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Virology. 1998 Jan 5;240(1):127-37.

The M1 and M2 proteins of influenza A virus are important determinants in filamentous particle formation.

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Department of Microbiology and Immunology, Emory University School of Medicine, Atlanta, Georgia 30322, USA.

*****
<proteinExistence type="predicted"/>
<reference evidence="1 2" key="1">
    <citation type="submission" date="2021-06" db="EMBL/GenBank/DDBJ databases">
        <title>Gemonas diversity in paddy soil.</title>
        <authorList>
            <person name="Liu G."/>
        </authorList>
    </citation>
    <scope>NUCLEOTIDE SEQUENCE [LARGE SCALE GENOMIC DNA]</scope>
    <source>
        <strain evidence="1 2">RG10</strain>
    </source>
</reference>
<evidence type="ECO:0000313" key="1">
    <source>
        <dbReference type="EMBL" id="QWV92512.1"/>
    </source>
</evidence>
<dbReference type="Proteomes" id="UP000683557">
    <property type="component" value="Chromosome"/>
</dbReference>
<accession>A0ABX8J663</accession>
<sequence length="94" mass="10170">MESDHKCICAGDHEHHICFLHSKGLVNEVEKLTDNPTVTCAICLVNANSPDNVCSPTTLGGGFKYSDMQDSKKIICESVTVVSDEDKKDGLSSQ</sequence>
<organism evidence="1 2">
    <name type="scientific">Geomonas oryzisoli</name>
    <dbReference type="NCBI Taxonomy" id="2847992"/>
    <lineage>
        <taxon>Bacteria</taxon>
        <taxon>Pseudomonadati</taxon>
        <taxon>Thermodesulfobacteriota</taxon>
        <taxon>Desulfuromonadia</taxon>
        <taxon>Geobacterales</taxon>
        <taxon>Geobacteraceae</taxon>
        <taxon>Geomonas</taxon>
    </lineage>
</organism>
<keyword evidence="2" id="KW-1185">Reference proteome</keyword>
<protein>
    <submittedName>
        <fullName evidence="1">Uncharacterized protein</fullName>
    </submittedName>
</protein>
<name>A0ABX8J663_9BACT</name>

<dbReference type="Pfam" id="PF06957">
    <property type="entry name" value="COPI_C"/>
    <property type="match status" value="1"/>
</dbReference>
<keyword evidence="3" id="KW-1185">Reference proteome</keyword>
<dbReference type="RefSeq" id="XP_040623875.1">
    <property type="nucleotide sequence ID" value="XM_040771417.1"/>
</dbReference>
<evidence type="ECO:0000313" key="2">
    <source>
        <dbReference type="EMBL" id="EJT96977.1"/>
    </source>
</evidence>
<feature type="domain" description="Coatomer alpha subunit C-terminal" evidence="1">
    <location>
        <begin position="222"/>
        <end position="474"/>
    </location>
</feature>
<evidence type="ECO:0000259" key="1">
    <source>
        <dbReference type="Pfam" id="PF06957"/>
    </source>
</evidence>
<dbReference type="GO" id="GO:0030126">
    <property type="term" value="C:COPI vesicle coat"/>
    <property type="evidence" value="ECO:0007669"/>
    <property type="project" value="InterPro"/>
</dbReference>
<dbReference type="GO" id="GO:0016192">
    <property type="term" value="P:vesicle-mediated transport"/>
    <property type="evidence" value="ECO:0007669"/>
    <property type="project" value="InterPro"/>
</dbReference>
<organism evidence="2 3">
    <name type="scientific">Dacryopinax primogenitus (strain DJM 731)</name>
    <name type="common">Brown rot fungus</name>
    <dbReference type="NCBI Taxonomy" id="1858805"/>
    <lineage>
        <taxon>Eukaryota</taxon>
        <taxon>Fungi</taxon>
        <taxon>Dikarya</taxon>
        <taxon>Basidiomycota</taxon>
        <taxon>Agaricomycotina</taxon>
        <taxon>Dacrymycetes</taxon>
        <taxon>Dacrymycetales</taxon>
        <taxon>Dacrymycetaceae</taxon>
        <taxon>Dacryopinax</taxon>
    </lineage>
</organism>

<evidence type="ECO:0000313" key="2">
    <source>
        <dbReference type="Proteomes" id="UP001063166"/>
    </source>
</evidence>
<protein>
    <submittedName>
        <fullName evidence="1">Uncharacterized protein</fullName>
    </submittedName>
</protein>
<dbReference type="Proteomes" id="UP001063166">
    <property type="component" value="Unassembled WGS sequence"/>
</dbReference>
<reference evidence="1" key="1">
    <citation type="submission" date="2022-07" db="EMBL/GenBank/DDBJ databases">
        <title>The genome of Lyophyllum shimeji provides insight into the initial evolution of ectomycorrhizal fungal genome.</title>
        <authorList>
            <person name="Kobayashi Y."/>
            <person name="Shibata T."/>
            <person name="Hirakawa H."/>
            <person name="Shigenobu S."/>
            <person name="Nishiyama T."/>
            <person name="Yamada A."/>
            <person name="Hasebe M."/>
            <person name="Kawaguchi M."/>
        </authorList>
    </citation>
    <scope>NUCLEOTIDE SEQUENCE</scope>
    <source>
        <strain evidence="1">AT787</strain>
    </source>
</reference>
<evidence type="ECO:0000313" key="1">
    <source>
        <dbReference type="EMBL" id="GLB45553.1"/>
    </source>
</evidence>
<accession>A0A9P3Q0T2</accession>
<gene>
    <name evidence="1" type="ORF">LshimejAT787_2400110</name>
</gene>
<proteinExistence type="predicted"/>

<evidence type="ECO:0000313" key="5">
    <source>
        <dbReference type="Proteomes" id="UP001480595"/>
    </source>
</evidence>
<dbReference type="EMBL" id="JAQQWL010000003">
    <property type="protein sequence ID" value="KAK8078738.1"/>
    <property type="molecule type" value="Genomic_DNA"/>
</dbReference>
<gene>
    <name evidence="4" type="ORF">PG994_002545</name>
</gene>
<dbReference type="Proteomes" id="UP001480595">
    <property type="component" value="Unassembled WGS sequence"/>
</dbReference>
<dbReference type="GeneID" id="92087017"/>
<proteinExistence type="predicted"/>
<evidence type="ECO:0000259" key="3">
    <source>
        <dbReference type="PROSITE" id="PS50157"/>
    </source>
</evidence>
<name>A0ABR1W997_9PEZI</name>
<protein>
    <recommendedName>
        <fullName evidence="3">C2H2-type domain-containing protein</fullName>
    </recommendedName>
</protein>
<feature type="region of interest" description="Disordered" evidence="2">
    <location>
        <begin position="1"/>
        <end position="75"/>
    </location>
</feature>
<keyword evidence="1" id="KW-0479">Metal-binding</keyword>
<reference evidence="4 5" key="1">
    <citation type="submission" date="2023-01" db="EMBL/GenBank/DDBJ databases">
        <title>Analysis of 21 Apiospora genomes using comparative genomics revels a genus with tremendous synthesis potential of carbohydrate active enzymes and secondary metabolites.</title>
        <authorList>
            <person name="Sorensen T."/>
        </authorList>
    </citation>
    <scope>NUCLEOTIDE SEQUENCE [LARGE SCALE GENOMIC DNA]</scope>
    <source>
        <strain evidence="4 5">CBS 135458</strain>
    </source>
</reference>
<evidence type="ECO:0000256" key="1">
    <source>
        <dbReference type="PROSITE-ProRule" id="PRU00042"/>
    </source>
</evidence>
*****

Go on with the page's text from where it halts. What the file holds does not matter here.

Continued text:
Influenza A virus is highly pleomorphic with particles exhibiting either spherical or filamentous morphology. The mechanisms behind this pleomorphism and its importance in viral pathogenesis are not clearly understood. We have observed that budding of filamentous influenza A/Udorn virus particles can be readily visualized by immunofluorescence microscopy. Filamentous particle formation was inhibited by treatment of cells with the anti-M2 14C2 antibody, but was not inhibited with the isotype identical 5C4 anti-M2 antibody or by anti-neuraminidase antibody. To further explore the viral determinants of filamentous particle formation, we investigated the morphology and growth characteristics of three variants of A/Udorn/72 virus, which had previously been selected for their resistance to growth inhibition by the 14C2 anti-M2 monoclonal antibody. Two of the variant viruses, 5A and 10A, contain single amino acid substitutions in the cytoplasmic domain of the M2 protein, whereas the 1A variant contains a single amino acid substitution in the viral matrix protein, M1. Variants 5A and 10A both were found to retain the filamentous particle phenotype found in the parental strain A/Udorn/72, and the production of filamentous virions by both variants was resistant to inhibition by the 14C2 antibody. However, immunofluorescence and electron microscopy revealed that the variant 1A was composed almost exclusively of spherical particles. The 1A variant displayed higher viral yields and a larger plaque size than the filamentous viruses. In addition, we separated distinct populations highly enriched in spherical or filamentous particles by velocity gradient centrifugation. Analysis of the protein compositions of these particles revealed that the NP:M1 or NP:HA ratios in filamentous particles were significantly lower than in spherical particles, but the filaments have higher levels of NP per particle. The spherical and filamentous particles were found to have similar specific infectivity. These results indicate that the filamentous morphology of the A/Udorn virus depends upon the matrix (M1) and/or M2 proteins.

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